In countries like Brazil, abortion is legal only in cases of maternal endangerment, rape, and a handful of other situations — and not for carrying a fetus with neurological birth defects. Any other abortion is subject to imprisonment, while millions of women have them, often unsafely, anyway. Even while the United Nations — looking at the charter of human rights — has declared that, especially at this time, safe, legal, and available abortion is an international mandate. To not do so is a reproductive injustice. If women bear children with serious medical problems, they are most often left to care for them alone for the rest of their lives.
This too is a reproductive injustice.
As world citizens, these reproductive injustices in places outside our borders should call us to outrage and action. Beyond this, the situation for these millions of women in places like Brazil and El Salvador also hold up a mirror for this country as well. As Lyn Neeley from the International Action Center warns us, with no national funding, or coordinated prevention plan — and, in fact, direct barriers to prevention — the Zika virus is set to sweep through our own Southern gulf states. As one health officer observed, like the lead poisoned water crisis in Flint, Michigan, the Zika virus – like in other countries where it has struck — will have a disparate impact that is class and race based. Attacking in places with the fewest resources, and like Brazil, with some of the harshest anti-choice laws. States like Florida, with the most confirmed cases of Zika so far. Alabama. Mississippi. Texas.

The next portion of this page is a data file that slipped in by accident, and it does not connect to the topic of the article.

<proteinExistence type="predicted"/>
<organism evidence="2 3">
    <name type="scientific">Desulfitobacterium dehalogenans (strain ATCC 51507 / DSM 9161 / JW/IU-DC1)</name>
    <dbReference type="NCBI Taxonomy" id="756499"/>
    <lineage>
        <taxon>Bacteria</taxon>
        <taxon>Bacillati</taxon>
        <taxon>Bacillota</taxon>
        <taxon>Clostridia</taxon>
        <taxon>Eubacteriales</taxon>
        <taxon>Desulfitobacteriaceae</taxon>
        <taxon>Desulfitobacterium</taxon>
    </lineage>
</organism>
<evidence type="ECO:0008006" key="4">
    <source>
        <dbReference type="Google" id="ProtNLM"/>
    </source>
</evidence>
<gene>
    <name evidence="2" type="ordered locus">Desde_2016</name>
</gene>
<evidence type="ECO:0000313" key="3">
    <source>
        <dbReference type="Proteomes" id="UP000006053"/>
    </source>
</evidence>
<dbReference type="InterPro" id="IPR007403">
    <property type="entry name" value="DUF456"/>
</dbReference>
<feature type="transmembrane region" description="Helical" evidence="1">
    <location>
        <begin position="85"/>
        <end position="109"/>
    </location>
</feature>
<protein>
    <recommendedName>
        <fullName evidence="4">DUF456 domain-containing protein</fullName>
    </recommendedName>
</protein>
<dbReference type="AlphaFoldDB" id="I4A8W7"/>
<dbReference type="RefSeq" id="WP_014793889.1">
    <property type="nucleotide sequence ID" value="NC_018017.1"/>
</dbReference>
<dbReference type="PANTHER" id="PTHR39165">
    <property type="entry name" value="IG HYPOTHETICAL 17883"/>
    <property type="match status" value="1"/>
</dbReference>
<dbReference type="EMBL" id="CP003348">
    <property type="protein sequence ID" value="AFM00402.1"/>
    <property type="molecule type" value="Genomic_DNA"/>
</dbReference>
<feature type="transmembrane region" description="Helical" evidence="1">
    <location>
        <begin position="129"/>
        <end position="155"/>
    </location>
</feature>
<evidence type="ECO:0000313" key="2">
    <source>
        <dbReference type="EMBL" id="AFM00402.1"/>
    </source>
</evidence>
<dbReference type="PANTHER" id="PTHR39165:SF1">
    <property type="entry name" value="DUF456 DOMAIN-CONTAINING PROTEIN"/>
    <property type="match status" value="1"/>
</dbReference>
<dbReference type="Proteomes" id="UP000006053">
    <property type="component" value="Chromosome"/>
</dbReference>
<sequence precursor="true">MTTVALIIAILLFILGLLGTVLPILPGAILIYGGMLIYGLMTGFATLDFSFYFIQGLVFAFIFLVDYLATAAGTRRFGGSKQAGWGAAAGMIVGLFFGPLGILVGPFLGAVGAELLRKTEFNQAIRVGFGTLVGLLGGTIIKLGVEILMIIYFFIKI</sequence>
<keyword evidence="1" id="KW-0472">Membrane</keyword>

States that have passed among the most draconian laws regulating abortion clinics, attempting to shut down family planning centers. States where the rates of unintended pregnancy — failure to use effective means of birth control — are staggering. In Texas, it is more than half. In Florida, 60 percent.